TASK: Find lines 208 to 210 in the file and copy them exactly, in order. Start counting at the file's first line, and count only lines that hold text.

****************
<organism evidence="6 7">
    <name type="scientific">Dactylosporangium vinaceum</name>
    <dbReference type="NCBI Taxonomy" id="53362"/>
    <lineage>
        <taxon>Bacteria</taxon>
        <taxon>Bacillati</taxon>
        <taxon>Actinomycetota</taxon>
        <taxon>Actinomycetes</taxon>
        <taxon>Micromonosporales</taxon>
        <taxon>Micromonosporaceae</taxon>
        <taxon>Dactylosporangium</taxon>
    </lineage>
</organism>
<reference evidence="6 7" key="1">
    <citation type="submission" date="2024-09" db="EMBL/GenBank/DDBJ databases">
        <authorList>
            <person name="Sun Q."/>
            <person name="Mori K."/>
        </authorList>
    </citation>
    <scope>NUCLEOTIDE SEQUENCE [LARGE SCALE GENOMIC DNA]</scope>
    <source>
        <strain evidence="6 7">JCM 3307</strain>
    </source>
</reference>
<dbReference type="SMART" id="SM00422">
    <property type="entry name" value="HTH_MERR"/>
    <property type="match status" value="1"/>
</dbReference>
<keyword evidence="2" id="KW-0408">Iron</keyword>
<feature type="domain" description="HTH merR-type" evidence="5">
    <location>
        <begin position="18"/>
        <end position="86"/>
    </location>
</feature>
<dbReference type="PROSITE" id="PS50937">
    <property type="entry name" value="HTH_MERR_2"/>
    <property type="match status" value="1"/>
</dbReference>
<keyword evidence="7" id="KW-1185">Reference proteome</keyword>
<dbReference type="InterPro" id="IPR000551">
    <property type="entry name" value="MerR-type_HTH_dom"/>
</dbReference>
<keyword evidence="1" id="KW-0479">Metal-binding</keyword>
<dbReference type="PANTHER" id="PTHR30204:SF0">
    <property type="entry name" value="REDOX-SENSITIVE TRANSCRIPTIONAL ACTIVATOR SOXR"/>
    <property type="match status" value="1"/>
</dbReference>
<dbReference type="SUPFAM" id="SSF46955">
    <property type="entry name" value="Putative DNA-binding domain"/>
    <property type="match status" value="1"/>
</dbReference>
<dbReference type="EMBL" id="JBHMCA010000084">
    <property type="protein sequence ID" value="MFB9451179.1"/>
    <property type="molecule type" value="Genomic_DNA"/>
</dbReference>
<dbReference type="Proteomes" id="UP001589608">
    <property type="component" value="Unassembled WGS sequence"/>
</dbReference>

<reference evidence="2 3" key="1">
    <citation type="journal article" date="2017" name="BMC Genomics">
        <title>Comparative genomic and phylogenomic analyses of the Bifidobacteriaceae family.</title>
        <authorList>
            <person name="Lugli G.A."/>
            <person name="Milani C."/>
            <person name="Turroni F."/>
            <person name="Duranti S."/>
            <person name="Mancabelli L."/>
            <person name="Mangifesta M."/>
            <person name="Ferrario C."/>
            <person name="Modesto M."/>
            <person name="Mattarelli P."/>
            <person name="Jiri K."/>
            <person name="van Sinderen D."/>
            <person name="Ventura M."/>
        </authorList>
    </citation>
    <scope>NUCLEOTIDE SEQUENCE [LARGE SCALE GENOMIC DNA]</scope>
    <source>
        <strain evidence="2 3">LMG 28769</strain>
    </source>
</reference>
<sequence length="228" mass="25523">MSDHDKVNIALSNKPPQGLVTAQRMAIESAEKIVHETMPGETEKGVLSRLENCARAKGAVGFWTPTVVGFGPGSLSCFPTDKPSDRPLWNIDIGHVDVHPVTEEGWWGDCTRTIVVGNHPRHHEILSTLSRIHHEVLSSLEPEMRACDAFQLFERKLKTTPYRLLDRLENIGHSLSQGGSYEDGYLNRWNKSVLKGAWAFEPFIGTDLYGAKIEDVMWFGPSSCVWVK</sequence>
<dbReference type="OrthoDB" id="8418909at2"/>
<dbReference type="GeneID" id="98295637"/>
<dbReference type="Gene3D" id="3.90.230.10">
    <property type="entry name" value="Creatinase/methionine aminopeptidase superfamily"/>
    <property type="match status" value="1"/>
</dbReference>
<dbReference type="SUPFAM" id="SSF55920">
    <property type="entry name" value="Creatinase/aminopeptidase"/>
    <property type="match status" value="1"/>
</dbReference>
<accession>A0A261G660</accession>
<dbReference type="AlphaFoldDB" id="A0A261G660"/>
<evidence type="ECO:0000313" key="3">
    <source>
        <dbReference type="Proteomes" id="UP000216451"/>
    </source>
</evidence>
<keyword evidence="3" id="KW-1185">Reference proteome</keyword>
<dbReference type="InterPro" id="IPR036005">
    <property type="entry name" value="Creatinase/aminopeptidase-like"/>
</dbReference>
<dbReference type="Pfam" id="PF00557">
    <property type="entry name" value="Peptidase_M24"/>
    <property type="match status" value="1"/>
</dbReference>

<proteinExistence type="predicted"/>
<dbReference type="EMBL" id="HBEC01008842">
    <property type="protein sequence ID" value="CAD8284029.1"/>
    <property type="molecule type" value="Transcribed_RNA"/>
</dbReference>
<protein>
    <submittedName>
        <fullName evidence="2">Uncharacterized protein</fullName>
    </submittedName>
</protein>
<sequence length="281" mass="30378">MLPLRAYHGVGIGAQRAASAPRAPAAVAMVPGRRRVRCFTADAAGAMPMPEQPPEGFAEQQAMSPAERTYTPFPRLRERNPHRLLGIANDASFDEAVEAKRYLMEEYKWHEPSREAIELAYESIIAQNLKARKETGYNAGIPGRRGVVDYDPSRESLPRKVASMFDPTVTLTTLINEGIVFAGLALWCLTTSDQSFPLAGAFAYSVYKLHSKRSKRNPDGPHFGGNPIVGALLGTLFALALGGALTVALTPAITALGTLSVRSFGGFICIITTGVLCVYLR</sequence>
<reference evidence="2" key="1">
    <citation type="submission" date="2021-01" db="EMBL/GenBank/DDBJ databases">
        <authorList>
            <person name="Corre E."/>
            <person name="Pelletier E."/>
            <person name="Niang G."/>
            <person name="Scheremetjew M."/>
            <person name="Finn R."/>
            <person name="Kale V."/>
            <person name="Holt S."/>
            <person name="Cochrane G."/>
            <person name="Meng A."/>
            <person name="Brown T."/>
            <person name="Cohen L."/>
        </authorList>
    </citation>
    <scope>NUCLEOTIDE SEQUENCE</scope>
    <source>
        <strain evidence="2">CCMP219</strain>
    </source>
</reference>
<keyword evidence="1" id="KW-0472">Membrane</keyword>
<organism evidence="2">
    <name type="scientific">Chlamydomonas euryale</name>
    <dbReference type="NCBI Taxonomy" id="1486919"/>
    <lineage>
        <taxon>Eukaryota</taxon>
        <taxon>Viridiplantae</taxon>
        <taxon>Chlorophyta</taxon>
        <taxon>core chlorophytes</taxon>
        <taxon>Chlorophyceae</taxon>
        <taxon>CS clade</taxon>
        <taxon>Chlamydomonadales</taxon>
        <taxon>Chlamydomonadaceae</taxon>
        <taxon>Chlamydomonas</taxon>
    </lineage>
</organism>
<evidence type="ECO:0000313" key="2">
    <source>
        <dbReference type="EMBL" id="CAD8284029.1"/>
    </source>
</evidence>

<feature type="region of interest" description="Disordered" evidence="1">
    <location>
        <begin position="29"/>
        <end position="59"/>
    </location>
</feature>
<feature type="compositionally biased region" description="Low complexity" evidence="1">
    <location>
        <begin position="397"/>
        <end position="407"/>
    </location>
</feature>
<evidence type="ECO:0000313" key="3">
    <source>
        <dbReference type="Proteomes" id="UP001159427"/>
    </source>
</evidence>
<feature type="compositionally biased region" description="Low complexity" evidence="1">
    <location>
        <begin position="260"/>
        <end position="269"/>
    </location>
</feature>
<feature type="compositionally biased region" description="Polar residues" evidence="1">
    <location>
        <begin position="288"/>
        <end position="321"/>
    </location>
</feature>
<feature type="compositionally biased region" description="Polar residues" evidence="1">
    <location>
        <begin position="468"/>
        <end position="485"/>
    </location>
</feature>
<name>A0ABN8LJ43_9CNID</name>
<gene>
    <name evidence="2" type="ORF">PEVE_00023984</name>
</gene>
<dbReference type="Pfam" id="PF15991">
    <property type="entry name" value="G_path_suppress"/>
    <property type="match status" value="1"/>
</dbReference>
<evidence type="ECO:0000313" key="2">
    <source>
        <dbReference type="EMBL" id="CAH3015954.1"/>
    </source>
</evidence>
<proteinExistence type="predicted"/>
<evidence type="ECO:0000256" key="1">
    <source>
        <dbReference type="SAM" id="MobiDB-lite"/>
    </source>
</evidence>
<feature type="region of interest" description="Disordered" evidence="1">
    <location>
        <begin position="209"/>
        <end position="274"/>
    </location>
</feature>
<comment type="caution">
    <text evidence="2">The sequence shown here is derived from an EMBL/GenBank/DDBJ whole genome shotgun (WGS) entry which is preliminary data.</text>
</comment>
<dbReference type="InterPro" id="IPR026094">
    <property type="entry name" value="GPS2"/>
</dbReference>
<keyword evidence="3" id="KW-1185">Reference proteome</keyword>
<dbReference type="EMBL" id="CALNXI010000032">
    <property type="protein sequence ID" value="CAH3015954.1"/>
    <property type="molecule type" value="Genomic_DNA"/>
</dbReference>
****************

        <dbReference type="EMBL" id="CAH3015954.1"/>
    </source>
</evidence>